There are two types of long- term care hybrid solutions. Hybrid, in that these solutions are not traditional long -term care insurance, but also, hybrid as a choice superior in cost and benefit. The two hybrids are: linked benefit plans, and accelerated death benefit plans. A linked benefit plan links cash, long term care and death benefits into one pool-package with the sales and benefit emphasis on a large pool for long term care purposes. Accelerated death benefit plans on the other hand, are life insurance plans where the life insurance actually becomes a long- term care pool in the event of claim. Long term care and benefits are one and the same-one pool-for a dual benefit package.
Hybrid solutions have come to fruition as a result of the inadequacies of traditional long-term care insurance products. Traditional Long-Term Care Insurance is a health insurance vehicle and as such, does not guarantee the cost year by year. It has been a line subject to tremendous loss as claims have occurred at higher levels than anticipated for long durations. This experience has led to significant pricing increases at renewal (up to 100% or more). These increases cause consumers to shave back benefit or to abandon their policies. Furthermore, traditional long-term care insurance is a “use it or loose it” proposition in that if you don’t go on claim, you receive no benefits.
The entire idea of talking about older age morbidity if off putting to many however, it shouldn’t be. Retirement planning and morbidity planning are intimately mixed. As advisors, you can’t talk about retirement funding beyond age 65 without considering the financial hit that fund may take with a long-term care event.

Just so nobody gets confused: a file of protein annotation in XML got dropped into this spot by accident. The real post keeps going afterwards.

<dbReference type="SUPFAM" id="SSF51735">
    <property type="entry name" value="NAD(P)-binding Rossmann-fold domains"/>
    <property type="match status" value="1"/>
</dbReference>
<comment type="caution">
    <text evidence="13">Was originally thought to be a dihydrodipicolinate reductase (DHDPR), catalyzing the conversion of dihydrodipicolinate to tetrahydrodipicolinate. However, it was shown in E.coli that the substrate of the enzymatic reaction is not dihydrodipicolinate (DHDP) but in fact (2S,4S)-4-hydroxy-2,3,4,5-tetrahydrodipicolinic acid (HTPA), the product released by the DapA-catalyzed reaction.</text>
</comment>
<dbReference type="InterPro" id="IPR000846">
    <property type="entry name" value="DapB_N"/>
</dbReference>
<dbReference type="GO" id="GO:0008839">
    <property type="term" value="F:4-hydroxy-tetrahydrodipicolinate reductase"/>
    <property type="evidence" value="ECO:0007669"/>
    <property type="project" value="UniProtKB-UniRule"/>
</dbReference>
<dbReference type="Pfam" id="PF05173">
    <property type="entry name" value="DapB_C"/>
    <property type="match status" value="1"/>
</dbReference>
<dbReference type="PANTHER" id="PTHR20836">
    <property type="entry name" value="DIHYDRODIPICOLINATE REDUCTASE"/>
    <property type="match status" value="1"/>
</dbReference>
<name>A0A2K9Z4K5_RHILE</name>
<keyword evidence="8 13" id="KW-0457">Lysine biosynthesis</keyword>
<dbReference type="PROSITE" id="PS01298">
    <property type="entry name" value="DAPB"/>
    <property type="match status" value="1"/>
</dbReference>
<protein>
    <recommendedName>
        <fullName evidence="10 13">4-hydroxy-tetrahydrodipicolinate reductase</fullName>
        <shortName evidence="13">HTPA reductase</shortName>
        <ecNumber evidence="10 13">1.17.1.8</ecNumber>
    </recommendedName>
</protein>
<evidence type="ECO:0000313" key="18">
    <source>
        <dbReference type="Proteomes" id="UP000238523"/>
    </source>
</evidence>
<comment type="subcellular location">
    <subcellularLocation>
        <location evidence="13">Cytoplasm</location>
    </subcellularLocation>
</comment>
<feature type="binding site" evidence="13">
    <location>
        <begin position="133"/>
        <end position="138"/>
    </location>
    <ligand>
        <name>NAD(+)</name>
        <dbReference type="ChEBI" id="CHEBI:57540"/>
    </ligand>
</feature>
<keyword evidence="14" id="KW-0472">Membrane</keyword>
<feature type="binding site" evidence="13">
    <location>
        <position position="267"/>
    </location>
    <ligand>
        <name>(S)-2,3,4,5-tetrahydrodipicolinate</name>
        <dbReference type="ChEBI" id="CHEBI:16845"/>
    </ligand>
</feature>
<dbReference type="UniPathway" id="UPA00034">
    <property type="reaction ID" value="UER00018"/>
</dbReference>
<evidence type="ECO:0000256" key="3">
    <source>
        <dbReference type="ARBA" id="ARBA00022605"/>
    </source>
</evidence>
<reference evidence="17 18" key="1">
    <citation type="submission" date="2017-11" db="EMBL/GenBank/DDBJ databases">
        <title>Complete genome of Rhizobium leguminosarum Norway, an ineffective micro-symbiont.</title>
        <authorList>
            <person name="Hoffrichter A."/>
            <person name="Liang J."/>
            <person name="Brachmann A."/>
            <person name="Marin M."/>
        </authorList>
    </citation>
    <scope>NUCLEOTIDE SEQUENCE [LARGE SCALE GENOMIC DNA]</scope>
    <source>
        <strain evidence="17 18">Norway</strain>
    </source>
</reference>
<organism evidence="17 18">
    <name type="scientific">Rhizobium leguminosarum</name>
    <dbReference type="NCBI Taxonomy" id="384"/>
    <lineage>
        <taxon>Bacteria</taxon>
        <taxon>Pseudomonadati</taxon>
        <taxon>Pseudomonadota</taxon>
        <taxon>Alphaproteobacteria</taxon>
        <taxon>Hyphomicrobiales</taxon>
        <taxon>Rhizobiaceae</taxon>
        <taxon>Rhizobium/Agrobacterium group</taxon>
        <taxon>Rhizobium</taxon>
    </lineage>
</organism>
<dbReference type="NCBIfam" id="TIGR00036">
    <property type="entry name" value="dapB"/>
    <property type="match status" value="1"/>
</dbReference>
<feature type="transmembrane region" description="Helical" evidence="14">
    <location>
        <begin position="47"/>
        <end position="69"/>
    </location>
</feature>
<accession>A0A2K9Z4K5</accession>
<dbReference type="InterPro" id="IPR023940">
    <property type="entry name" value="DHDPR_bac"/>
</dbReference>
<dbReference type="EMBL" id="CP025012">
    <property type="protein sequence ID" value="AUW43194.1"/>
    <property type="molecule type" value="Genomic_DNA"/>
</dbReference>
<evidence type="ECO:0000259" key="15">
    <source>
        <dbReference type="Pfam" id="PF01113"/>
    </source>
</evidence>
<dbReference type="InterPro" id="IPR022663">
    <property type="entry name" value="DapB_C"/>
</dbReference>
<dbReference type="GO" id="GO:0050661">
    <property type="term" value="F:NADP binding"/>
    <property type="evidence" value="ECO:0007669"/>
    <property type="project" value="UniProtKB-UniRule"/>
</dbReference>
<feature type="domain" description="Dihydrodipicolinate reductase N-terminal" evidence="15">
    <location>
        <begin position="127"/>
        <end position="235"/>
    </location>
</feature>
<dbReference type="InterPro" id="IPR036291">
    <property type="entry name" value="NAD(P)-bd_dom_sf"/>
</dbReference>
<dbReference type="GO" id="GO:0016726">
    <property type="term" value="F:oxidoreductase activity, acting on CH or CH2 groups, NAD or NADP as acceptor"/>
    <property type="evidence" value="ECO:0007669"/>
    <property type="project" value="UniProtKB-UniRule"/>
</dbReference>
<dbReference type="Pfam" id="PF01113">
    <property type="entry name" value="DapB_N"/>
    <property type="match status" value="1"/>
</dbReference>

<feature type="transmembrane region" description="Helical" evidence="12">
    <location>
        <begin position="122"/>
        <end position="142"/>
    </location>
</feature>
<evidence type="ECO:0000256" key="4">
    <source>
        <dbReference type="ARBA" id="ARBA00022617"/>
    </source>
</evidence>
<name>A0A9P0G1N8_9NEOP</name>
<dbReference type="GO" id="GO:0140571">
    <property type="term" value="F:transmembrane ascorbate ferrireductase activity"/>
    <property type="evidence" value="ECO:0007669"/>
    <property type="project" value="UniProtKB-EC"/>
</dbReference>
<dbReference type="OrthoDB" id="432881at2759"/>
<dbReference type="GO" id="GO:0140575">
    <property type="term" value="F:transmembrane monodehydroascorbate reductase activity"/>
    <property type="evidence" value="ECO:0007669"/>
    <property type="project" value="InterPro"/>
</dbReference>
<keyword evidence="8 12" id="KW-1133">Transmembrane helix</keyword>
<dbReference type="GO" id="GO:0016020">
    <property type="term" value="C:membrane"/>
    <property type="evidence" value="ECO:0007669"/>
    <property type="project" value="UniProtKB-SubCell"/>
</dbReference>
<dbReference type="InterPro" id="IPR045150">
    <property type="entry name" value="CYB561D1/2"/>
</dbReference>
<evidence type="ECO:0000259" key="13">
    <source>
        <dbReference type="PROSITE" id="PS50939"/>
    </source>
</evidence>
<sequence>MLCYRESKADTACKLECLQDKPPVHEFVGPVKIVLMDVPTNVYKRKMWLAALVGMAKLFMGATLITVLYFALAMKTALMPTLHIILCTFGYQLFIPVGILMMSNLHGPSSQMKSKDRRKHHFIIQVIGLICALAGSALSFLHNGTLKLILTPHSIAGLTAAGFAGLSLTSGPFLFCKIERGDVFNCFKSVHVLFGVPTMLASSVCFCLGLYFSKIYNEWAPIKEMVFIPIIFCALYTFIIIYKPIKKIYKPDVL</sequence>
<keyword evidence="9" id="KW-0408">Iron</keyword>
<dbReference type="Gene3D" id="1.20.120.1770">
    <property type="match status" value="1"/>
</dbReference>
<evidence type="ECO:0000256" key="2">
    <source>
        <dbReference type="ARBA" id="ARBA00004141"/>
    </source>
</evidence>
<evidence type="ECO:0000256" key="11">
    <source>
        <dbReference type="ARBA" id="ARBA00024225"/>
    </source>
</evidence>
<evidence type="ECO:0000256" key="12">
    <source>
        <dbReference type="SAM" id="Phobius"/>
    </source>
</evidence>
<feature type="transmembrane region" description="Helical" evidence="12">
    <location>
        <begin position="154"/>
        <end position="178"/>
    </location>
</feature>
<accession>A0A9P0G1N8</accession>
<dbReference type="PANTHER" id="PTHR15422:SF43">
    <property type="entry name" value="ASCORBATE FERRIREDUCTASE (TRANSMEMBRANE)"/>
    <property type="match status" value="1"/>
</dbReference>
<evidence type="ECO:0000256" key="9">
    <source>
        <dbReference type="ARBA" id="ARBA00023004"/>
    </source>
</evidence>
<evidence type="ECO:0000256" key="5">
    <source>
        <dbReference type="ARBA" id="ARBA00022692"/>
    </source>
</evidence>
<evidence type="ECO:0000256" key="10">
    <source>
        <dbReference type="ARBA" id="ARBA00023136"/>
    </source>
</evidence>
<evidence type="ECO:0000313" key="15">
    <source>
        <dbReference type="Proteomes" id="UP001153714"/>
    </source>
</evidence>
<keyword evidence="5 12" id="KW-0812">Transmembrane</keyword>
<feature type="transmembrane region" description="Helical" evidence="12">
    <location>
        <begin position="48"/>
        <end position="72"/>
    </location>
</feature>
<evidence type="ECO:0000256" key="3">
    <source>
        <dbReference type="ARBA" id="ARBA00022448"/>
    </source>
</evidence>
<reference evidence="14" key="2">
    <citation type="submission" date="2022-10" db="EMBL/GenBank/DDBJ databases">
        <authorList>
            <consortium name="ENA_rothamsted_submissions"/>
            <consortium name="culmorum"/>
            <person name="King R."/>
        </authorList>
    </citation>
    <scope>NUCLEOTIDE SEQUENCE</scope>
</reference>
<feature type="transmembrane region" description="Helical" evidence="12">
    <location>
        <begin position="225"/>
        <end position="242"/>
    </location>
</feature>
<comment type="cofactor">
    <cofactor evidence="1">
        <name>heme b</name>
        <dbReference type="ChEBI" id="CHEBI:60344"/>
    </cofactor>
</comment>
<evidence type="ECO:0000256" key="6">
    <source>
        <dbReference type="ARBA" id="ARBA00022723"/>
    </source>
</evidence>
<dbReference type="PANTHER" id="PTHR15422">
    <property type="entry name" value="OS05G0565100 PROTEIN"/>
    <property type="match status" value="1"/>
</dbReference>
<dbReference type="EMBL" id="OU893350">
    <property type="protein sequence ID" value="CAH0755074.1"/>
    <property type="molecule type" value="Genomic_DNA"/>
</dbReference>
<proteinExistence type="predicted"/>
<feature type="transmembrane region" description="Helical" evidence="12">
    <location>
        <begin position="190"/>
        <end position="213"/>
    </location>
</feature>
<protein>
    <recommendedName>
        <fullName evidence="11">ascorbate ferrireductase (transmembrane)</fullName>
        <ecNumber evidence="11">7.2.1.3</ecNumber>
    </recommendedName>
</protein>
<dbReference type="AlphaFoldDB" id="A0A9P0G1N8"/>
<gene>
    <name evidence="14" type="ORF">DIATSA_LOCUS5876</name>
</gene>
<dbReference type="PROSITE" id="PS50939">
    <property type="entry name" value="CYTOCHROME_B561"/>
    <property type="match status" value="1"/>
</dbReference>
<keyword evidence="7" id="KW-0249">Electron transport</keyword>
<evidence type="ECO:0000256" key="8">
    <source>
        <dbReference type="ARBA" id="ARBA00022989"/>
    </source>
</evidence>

The long-term care discussion has two main touch points-the incidence of care and the cost of care. Incidence is a function of demographics and the extended life expectancies of Americans. A 60 year old today can expect to live approximately 24 years to life expectancy. Keep in mind, that the definition of life expectancy means that 50% of your age cohorts will die and 50% will be alive living relatively normal lives.
You’ve seen some of the statistics:
- 50% of men and 60% of women in the age 65 and over cohort will require chronic care.
- That rate above increases significantly of the age 80 and over cohort.
- Average duration of that care is 2.2 years for men and 3.7 years for women.
- Beginning in 2026, 10,000 per day will turn age 80.
- Supply and Demand: the number of people requiring chronic care will increase by 84% by 2050, the number of caregivers will increase only by 13%; that demand creates an upward price pressure.
- Annual chronic care for in home care (Midwest) this year; approximately $54,000; by 2029, that number increases to approximately $77,000. Keep in mind, this is for care at home!
Many people of wealth will say; “I can self-fund for long term care expenses”. Yes, but why? There is no leverage is self-funding. $100K of care paid for by an insurance carrier will typically cost $10K to $30K in total premiums paid. Why not take advantage of that leverage? Even if you never go on claim, we know you will die and these plans have a death benefit (income tax free).
Linked Benefit Strategies, with their focus on robust long -term care pools, might be the best of all possible ways to insurance for long term healthcare. Costs and Benefits are guaranteed and the death or surrender values clearly remedy the “use it or loose it” trap in traditional long-term care insurance contracts.
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